Clyde Chivens


Clyde Cuthbertson Chivens

Biography
Born February 26, 1915 – Dallas, Texas?
Died: February 28, 2008
Married: Dorothy Hadsell June 30, 1936
Son: Donald Chivens  – Wife:- Martha
Grandson: Daniel Chivens – Wife – Krys
Great-grandson: Kurtis Chivens
Great-grandson: Tyler Chivens
Grandson: Thomas Chivens – Wife – Kate
Great-granddaughter: Kathryn Dickenson Rolin
Son: David Chivens – Wife – Lee
Grandson: Glen: Chivens
Granddaughter: Julie Chivens
Son: Allen Chivens

Clyde Chivens Graduated from California Institute of Technology (Cal Tech), with a Bachelors in Mechanical Engineering, June 1935.

Clyde’s first job after graduation was working for a company developing centrifugal pumps.

In 1938, Clyde and his wife Dorothy moved to Cincinnati, Ohio. Clyde went to work for Cincinnati Milacron Co, running tests on centrifugal pumps.

In 1941, Clyde moved back to Southern California and started working for Fred C. Henson Company in Pasadena, who made scientific instruments.

Clyde consulted in the Office of Scientific Research and Development during World War II.

In 1946, Clyde partnered with Harry Boller starting a company naming it Boller and Chivens in South Pasadena, California for manufacturing scientific instruments.

Harry and Clyde were also associated in a firm called High Vacuum Electronics in 1964.

Boller and Chivens was purchased and became a division of Perkin Elmer Corp. in 1965.

Clyde retired from Perkin Elmer in 1983.

Clyde’s family residence was in Pasadena, California, and then later at Emerald Bay in Laguna Beach, California.

Later after his retirement he moved to San Luis Obispo, California to be near his sons Don and Dave.

Throughout his life, his wife, and his three boys were avid campers and active with Boy Scouts.

The family traveled in a 1959 Chevrolet convertible to Alaska on the new Al-Can highway when it first opened to the public in the 1960.

5 Responses to Clyde Chivens
  1. Gene Cross

    Love your site-!

    Had the pleasure of meeting both Clyde Chivens and his son (Don?).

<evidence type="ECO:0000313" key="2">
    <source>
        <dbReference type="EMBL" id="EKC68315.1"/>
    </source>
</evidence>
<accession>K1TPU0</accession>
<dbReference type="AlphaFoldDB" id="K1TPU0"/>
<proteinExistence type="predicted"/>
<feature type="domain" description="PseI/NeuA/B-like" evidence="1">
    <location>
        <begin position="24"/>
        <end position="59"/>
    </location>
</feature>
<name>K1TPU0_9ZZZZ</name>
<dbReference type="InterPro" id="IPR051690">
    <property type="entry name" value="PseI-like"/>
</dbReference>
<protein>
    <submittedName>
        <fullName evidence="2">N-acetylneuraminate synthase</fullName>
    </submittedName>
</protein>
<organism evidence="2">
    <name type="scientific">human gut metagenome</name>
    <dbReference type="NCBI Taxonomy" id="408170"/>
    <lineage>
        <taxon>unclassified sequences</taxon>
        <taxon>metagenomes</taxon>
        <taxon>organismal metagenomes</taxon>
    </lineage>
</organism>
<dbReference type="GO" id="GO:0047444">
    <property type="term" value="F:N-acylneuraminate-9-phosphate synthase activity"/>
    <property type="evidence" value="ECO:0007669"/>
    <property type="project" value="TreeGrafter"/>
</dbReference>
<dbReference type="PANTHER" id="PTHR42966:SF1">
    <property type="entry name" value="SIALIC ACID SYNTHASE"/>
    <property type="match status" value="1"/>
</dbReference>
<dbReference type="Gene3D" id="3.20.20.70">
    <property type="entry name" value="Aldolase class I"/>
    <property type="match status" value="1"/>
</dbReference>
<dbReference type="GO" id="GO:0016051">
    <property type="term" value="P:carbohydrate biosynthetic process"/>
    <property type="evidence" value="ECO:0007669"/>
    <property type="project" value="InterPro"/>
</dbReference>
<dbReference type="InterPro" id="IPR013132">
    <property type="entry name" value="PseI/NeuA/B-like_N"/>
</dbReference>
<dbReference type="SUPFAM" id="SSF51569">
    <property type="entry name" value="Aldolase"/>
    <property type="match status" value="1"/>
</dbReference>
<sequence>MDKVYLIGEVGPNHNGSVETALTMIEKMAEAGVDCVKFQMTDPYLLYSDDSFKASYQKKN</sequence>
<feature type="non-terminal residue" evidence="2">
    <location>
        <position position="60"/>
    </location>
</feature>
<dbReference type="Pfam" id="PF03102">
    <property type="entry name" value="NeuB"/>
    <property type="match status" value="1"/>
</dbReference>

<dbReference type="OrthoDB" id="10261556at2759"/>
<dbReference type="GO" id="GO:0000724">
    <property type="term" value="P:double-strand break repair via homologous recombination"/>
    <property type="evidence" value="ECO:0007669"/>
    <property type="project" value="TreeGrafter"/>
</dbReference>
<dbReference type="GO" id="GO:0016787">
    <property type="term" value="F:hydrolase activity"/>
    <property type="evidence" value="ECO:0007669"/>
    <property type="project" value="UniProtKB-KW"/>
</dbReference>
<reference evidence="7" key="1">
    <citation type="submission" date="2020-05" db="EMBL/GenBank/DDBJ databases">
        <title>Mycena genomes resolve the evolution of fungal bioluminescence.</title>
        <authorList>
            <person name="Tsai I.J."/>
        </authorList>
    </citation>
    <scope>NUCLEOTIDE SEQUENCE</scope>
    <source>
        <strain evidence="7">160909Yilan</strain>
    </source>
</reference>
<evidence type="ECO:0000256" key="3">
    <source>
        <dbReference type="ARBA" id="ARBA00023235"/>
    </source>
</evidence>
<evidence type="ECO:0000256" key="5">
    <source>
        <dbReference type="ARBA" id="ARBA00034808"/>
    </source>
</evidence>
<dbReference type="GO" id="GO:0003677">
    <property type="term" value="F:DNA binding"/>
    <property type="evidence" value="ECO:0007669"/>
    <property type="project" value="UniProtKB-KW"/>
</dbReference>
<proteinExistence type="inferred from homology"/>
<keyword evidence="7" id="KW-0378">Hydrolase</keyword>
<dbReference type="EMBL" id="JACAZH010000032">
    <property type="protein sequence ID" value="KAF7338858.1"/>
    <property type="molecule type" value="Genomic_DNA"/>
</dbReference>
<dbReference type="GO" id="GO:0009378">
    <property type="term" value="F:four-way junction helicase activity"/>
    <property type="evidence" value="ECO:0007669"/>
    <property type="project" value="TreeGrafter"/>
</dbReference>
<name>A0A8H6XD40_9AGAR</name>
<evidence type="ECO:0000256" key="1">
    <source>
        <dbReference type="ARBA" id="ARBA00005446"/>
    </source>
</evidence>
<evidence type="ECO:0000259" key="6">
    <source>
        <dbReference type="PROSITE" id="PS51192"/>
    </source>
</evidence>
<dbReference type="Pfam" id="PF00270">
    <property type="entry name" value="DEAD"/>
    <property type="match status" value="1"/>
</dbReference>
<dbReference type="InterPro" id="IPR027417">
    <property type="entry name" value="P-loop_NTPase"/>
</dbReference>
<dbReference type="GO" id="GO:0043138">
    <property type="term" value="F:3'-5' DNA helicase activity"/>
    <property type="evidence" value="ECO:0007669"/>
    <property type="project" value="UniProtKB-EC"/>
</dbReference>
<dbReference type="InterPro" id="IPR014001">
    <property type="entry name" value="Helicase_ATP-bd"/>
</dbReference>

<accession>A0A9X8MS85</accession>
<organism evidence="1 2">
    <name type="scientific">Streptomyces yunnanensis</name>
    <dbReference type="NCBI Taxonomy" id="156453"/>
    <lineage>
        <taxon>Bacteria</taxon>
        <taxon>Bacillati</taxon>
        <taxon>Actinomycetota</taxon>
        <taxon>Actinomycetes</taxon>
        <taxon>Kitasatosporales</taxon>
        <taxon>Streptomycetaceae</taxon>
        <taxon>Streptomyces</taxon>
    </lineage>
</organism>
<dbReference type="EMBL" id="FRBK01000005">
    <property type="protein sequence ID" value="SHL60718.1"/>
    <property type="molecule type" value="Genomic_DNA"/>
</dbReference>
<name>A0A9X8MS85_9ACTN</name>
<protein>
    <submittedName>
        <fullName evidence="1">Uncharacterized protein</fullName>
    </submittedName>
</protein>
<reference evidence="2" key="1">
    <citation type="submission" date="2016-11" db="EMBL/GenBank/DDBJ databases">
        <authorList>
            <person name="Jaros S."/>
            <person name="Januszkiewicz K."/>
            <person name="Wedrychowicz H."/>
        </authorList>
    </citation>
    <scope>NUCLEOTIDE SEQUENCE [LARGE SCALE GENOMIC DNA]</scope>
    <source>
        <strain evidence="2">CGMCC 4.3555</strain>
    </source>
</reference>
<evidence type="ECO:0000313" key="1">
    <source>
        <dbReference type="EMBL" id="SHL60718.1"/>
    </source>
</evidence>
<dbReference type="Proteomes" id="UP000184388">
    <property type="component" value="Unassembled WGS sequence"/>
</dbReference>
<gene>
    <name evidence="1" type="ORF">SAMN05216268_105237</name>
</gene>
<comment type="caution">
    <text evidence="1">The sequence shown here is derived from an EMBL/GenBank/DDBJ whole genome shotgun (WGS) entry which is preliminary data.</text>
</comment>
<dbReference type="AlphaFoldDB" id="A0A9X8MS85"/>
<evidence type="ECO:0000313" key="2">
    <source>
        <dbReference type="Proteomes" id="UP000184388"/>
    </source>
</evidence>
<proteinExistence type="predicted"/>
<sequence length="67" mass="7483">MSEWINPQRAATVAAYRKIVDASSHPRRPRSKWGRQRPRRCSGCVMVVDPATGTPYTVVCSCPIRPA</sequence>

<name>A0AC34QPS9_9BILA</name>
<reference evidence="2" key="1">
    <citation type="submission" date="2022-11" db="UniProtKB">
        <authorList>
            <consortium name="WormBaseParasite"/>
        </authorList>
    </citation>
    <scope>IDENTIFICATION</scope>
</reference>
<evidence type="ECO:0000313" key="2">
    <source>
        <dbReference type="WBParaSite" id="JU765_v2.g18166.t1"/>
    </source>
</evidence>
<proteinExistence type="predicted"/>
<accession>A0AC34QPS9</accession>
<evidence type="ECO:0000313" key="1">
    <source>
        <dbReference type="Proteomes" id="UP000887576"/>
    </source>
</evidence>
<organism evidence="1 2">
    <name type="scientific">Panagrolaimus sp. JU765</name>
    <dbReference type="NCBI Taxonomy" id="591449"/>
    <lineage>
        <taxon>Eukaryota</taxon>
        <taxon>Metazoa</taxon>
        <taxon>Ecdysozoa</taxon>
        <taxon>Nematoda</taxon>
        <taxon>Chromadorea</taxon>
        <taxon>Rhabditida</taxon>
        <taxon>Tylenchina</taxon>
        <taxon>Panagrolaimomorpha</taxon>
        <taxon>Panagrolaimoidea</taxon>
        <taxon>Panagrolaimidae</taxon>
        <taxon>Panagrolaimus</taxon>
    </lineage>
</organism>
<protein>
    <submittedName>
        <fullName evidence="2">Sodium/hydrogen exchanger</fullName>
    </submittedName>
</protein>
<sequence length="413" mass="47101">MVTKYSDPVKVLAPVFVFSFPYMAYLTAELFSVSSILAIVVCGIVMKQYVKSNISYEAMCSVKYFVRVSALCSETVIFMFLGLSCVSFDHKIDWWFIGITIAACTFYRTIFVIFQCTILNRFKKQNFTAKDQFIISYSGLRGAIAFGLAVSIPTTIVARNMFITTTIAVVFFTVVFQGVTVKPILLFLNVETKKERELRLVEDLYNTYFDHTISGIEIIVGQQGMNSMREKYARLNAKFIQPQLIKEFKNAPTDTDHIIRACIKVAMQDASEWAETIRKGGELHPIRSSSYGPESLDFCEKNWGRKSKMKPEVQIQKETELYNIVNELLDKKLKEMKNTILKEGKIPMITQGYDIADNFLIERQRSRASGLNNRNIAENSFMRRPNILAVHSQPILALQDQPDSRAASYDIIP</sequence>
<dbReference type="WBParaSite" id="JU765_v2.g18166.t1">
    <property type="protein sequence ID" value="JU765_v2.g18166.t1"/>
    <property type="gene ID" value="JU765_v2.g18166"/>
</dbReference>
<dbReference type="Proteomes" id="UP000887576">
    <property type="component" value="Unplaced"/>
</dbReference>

I was invited to the open house at L & F Machine Co. about 1995 (?) to see the Magellan Telescope (8+ meters in aperture) prior to shipment to South America (Las Companos Observatory). Beautiful-!

    Did you know Al Lilge (aka: Alfred Lilge)? When I first met him, was maybe 1980, during my years of residence in Escondido, Calif. Al had retired from B&C, where he had been a telescope drive engineer. He was living in an A-frame house he built at Palomar Mountain, on the edge of a cliff. Right at the edge of the cliff was his backyard observatory. He had a roll-off roof observatory with a 12-inch Ritchey-Chretien reflecting telescope and torque-tub equatorial mount. The mount was unusual in that the RA drive did not use the usual worm gear drive. I think he used a direct disk drive (or was it a chain drive?). He had a small overhead crane such that he could remove the 12-inch telescope and substitute a giant 36-inch FL f/4 wide angle Perkin-Elmer lens and camera. Though the PE lens and camera weighed more than the telescope, the mount had plenty of extra capacity and could carry the load with ease. Naturally, Al designed and built the telescope and the mount. Al Lilge was an excellent astrophotographer by anyone’s standard of measurement. I could tell you more about Al Lilge, including his adventures as a night assistant on the Hale 200-inch telescope.